Eva Mozes Kor, a survivor of Nazi experiments conducted on twins by Dr. Josef Mengele during World War II and a memorable two-time speaker on the importance of medical research ethics at ACRP annual meetings, passed away last week peacefully at the age of 85 during a trip to the concentration camp from which she had been liberated in 1945.
“[I] have learned that human rights and human experimentation is an issue that needs to be addressed and taught,” Kor told attendees during her moving plenary session talk on “Ethics in Medicine and Research: Lessons from Dr. Mengele” at the ACRP 2009 meeting in Denver, Colo.
Kor described how, when she was 10 in 1944, she and her family were taken from Rumania to the Auschwitz Concentration Camp. At the camp, she was separated from her parents and older sisters, whom she never saw again, but she and her twin sister, Miriam, were selected to be unwilling subjects of genetic experiments among some 1,500 other sets of twins.
After having a variety of unknown substances tested upon them, and following the liberation of the camp by the Russians, the sisters went to live with an aunt and then relocated to Israel in 1950. Kor later married an American tourist, Michael Kor, also a concentration camp survivor, and came to the United States. Her sister died in the 1990s, and as Kor struggled with the memories of what they had survived together, she founded CANDLES (Children of Auschwitz Nazi Deadly Lab Experiments Survivors), an organization devoted to twins who had experiences like her own. She later opened the CANDLES Holocaust Museum and Education Center in Terre Haute, Ind.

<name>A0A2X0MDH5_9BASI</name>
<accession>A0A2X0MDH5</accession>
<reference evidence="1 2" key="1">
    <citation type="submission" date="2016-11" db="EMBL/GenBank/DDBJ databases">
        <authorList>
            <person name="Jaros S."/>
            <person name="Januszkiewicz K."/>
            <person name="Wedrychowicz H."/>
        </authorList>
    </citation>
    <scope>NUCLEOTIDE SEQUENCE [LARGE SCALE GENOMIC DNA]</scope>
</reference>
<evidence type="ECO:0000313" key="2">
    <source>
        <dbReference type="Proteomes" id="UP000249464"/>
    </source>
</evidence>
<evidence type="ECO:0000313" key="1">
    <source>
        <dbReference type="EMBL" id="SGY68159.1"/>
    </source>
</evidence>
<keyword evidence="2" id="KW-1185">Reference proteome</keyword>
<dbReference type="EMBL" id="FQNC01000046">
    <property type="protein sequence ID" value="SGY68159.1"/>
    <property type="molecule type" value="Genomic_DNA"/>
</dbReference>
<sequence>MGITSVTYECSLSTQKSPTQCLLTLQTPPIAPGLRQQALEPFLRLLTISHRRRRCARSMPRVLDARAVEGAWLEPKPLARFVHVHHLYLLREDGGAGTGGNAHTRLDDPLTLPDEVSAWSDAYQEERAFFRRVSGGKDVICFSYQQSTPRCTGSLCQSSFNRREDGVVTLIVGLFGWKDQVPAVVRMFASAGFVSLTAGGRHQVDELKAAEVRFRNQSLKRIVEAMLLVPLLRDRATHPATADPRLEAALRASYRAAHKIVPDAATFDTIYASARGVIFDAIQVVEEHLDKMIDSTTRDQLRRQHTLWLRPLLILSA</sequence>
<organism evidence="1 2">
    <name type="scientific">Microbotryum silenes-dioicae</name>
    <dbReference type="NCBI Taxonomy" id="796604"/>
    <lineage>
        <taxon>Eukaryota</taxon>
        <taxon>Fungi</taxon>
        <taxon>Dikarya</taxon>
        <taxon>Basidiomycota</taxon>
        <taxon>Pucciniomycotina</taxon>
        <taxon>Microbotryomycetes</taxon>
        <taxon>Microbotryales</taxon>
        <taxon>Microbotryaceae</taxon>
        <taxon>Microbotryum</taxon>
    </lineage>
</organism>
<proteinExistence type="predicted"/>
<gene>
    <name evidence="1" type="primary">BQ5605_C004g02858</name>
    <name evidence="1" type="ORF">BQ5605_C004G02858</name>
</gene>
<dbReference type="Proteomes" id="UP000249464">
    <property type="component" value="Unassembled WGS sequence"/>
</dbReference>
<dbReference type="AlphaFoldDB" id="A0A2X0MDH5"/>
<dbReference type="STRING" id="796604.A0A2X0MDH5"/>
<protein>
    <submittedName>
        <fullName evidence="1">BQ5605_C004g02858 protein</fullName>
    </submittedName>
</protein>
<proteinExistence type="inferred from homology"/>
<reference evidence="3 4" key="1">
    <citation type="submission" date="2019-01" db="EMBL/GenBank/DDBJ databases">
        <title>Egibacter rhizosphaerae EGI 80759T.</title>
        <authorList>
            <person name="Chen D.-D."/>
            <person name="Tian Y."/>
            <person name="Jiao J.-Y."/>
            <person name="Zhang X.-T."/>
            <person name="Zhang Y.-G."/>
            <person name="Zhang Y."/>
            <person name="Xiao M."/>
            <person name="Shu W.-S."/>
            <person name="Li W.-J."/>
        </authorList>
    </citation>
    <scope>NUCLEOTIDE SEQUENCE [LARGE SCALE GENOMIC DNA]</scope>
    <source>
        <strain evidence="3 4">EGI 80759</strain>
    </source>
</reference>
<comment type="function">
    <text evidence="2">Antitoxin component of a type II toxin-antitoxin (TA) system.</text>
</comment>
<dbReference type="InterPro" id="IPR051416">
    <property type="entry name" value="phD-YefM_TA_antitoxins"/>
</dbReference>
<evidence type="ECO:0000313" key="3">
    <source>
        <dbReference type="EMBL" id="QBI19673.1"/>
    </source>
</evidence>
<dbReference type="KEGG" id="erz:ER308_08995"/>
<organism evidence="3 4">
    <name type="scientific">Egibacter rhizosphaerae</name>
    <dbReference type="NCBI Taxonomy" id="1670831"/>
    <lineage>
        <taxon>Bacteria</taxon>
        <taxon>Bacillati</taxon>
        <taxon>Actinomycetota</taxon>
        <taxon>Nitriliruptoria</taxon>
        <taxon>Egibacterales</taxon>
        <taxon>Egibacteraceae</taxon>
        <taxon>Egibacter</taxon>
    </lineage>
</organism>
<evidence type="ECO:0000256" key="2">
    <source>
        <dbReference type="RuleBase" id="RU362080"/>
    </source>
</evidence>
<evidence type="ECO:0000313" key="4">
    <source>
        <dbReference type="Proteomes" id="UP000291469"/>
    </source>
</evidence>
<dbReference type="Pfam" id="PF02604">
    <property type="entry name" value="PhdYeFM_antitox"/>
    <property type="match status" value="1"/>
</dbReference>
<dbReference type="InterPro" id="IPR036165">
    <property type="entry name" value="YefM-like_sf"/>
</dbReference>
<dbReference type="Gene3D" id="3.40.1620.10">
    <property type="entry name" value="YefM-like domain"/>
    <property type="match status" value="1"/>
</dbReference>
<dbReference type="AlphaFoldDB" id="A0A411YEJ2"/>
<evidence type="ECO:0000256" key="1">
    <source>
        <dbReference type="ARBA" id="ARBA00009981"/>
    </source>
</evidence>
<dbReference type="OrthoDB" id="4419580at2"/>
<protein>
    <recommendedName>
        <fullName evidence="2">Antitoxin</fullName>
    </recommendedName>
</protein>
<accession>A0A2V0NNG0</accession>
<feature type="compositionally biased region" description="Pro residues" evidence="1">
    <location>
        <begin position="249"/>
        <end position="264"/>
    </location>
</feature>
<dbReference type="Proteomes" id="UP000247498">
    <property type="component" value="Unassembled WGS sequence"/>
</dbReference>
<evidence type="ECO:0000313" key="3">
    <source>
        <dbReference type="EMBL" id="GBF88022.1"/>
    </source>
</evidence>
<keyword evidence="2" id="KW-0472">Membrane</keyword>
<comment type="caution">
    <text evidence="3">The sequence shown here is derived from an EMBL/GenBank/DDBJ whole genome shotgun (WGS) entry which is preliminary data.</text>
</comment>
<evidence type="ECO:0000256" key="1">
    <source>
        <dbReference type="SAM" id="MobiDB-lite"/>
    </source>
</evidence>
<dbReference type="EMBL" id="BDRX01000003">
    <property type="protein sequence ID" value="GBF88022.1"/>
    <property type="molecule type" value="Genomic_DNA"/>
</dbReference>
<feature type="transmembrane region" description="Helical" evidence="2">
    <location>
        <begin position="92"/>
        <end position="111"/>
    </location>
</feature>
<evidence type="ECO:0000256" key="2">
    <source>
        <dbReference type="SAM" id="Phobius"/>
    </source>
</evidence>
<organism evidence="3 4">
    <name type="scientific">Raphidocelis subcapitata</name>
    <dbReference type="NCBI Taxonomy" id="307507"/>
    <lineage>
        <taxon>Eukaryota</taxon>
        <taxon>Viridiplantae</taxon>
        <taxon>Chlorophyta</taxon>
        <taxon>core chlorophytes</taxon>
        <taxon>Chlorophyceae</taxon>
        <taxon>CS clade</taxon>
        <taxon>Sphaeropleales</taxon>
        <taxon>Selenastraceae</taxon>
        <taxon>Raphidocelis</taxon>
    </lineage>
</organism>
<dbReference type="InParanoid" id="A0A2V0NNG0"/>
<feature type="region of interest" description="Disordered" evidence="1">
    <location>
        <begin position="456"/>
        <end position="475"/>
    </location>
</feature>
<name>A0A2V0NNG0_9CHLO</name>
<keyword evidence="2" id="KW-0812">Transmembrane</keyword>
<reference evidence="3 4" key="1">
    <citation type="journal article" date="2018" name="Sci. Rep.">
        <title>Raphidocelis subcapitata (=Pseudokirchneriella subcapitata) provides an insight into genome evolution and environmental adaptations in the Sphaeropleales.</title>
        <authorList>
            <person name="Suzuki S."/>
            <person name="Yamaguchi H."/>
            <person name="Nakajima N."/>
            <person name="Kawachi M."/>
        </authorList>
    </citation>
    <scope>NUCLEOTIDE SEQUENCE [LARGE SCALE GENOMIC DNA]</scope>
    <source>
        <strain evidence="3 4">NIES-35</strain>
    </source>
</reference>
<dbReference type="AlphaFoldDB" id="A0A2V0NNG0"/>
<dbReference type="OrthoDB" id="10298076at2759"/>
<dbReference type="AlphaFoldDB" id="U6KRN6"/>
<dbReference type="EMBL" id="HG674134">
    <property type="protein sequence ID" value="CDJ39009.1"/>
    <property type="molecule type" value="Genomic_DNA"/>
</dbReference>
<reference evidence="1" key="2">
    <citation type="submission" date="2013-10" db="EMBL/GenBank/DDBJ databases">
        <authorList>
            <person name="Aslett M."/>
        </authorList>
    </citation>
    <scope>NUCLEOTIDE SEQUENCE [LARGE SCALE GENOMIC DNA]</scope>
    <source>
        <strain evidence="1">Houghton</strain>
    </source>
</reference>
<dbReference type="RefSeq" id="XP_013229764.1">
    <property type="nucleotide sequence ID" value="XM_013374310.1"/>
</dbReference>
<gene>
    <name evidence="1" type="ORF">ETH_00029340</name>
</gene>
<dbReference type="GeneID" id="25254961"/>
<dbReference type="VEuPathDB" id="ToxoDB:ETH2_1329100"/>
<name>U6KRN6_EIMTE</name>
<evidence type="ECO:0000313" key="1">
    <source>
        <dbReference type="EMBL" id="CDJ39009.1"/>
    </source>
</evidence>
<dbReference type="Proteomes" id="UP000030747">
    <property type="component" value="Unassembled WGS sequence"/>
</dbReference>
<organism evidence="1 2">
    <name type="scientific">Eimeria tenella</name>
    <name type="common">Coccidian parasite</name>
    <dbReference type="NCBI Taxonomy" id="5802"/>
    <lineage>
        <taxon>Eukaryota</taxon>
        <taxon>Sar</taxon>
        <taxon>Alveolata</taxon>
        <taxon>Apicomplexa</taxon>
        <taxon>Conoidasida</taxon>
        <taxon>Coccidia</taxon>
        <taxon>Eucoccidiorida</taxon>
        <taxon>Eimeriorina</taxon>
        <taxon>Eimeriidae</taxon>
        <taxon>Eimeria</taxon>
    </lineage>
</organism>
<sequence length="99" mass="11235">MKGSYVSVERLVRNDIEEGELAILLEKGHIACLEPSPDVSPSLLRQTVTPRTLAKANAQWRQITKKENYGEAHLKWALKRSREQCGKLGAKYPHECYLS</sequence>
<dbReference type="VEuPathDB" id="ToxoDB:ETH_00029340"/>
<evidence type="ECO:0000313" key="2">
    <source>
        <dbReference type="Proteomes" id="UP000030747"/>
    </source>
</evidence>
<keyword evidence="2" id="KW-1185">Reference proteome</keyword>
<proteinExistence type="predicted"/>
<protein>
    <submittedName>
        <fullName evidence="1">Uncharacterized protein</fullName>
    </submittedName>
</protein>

“Those of you who are physicians and scientists are to be congratulated,” Kor said in 2009. “You have chosen a wonderful profession; wonderful, because you can save human life, and difficult, because you are walking a very narrow line. You have been trained to use good judgment and clear logic, but you cannot forget that you are dealing with human beings. The moment you forget, and you cross that narrow line, you are heading in the direction of the Josef Mengeles. Every time you [are] involved in human experimentation, you should put yourself in the place of your subject and see how you would feel. [You] must remember that the research is done for the sake of mankind, and not for the sake of science.”
Kor returned as a speaker for the ACRP 2010 meeting in Tampa, Fla., where she said “Nothing on the face of this Earth can prepare a person for a place like Auschwitz. …We had no rights, but we had a fierce determination to live one more day, to survive one more experiment. …We knew we were there to be human guinea pigs. …Medical science can benefit mankind, but it can also be greatly abused. …You must never detach yourself from the subjects you serve.”
Author: Gary Cramer